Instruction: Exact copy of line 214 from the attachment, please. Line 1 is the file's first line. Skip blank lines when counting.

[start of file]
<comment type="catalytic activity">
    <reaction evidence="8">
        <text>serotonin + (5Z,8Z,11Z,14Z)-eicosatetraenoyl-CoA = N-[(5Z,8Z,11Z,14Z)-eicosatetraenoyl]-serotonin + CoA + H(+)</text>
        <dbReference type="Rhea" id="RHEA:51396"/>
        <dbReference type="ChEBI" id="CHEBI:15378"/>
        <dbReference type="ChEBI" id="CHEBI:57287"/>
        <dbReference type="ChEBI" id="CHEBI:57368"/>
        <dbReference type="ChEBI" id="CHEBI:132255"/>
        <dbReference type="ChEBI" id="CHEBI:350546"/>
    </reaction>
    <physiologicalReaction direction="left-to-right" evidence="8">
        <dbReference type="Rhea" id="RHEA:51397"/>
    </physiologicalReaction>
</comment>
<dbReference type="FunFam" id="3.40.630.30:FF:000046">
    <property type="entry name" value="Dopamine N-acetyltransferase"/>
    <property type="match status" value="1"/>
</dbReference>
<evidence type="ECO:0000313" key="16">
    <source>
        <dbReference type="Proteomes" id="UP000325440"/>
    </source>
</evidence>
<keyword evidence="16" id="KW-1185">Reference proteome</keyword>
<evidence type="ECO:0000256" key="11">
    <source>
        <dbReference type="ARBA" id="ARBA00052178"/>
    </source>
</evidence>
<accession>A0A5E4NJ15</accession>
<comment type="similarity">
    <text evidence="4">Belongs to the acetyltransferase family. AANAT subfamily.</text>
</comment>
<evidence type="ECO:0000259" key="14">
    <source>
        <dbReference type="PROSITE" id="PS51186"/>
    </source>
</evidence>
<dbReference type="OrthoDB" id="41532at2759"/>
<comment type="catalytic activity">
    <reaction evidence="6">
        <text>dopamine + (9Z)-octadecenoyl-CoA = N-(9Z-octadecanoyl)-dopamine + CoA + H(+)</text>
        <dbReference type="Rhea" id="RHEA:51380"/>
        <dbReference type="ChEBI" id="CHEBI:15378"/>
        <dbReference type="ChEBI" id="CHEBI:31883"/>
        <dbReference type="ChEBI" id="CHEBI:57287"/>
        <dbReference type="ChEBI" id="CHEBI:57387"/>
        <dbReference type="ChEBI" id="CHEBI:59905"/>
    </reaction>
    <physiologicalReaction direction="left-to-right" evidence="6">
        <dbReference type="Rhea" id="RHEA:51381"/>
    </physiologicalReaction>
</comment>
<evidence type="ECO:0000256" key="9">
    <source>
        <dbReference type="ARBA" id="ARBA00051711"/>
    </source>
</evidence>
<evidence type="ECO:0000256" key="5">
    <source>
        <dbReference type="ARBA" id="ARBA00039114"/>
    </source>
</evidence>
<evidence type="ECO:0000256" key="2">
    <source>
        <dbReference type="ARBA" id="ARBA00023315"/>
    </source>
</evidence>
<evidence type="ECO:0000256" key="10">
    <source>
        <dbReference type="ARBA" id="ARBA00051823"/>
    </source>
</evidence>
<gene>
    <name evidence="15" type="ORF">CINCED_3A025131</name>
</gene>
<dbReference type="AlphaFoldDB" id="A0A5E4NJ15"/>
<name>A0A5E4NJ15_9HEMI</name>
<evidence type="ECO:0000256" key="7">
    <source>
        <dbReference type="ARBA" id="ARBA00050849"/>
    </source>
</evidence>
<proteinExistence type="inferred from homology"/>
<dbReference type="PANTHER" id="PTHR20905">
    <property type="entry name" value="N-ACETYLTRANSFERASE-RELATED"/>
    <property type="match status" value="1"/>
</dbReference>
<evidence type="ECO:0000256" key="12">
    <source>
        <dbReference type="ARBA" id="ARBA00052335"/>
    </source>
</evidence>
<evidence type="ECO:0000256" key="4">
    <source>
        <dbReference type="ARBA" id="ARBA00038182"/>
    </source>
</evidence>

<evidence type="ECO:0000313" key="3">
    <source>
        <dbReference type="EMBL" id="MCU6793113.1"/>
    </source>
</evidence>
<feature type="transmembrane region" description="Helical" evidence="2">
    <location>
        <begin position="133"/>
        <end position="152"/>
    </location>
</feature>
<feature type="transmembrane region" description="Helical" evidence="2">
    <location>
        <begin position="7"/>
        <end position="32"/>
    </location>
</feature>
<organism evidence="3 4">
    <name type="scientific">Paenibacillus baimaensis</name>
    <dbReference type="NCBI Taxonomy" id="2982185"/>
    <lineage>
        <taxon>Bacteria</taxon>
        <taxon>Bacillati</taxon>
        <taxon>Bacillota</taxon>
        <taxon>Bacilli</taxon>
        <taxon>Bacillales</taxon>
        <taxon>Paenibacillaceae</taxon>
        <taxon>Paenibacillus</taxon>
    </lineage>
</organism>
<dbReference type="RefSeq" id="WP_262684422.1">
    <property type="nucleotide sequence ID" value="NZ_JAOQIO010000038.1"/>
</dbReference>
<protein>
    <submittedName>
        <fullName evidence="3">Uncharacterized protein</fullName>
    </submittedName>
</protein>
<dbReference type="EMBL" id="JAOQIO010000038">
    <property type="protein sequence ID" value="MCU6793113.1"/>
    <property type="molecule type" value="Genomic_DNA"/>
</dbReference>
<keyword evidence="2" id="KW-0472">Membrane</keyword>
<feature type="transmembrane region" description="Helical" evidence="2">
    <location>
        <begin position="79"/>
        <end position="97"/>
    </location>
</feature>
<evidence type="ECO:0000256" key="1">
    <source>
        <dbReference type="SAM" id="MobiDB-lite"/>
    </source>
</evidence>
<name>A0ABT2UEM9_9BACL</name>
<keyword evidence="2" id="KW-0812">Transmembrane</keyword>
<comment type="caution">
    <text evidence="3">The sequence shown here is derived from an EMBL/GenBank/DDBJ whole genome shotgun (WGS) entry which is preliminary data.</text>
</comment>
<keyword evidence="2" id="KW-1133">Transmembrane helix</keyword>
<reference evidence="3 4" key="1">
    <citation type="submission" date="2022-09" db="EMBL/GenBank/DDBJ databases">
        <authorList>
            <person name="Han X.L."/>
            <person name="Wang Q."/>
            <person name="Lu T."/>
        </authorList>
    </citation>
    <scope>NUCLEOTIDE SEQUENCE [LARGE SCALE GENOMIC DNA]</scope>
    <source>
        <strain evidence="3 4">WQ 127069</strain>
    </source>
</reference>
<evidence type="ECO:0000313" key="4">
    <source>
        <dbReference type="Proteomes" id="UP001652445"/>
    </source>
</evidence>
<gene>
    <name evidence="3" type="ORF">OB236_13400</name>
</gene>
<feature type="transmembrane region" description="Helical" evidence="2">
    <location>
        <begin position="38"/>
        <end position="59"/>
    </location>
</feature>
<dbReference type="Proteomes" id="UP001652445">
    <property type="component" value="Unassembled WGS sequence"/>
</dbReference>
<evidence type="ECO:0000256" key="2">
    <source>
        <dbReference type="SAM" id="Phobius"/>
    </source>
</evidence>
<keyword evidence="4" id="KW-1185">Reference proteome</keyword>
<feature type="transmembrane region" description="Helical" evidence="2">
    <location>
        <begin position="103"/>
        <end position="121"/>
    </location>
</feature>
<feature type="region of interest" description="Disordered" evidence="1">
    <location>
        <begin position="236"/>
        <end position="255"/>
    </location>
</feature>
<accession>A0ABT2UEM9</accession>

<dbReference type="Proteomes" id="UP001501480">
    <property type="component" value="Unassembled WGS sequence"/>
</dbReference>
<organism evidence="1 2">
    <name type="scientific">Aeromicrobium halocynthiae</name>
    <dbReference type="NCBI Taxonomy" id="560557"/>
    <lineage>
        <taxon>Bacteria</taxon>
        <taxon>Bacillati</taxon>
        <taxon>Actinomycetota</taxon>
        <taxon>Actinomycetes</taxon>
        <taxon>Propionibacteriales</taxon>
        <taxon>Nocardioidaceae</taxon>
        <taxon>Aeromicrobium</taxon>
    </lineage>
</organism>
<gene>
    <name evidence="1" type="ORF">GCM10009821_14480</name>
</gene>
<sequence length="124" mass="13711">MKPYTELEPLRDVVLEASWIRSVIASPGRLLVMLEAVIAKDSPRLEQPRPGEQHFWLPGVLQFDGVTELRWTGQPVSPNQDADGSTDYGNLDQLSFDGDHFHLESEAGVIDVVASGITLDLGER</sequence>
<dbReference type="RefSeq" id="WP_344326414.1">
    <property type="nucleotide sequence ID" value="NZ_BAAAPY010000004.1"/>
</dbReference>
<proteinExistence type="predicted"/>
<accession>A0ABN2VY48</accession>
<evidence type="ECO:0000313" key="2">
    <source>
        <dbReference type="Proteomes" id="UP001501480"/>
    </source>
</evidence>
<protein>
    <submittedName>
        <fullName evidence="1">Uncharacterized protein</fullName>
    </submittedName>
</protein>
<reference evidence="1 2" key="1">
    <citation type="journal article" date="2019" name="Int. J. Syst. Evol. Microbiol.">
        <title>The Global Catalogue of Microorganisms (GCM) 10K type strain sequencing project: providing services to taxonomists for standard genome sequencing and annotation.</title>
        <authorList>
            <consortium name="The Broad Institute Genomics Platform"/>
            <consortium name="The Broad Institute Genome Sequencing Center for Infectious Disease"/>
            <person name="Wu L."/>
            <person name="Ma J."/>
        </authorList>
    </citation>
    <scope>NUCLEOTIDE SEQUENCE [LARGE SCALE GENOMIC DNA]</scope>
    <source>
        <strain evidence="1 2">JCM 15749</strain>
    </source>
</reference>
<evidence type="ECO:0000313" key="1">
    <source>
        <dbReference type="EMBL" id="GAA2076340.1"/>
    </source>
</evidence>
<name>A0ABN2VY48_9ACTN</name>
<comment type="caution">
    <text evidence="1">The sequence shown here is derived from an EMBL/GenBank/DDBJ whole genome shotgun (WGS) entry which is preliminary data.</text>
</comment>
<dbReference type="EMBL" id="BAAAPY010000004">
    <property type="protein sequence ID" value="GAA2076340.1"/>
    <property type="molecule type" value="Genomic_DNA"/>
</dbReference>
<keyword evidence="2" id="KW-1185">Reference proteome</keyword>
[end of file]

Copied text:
    <lineage>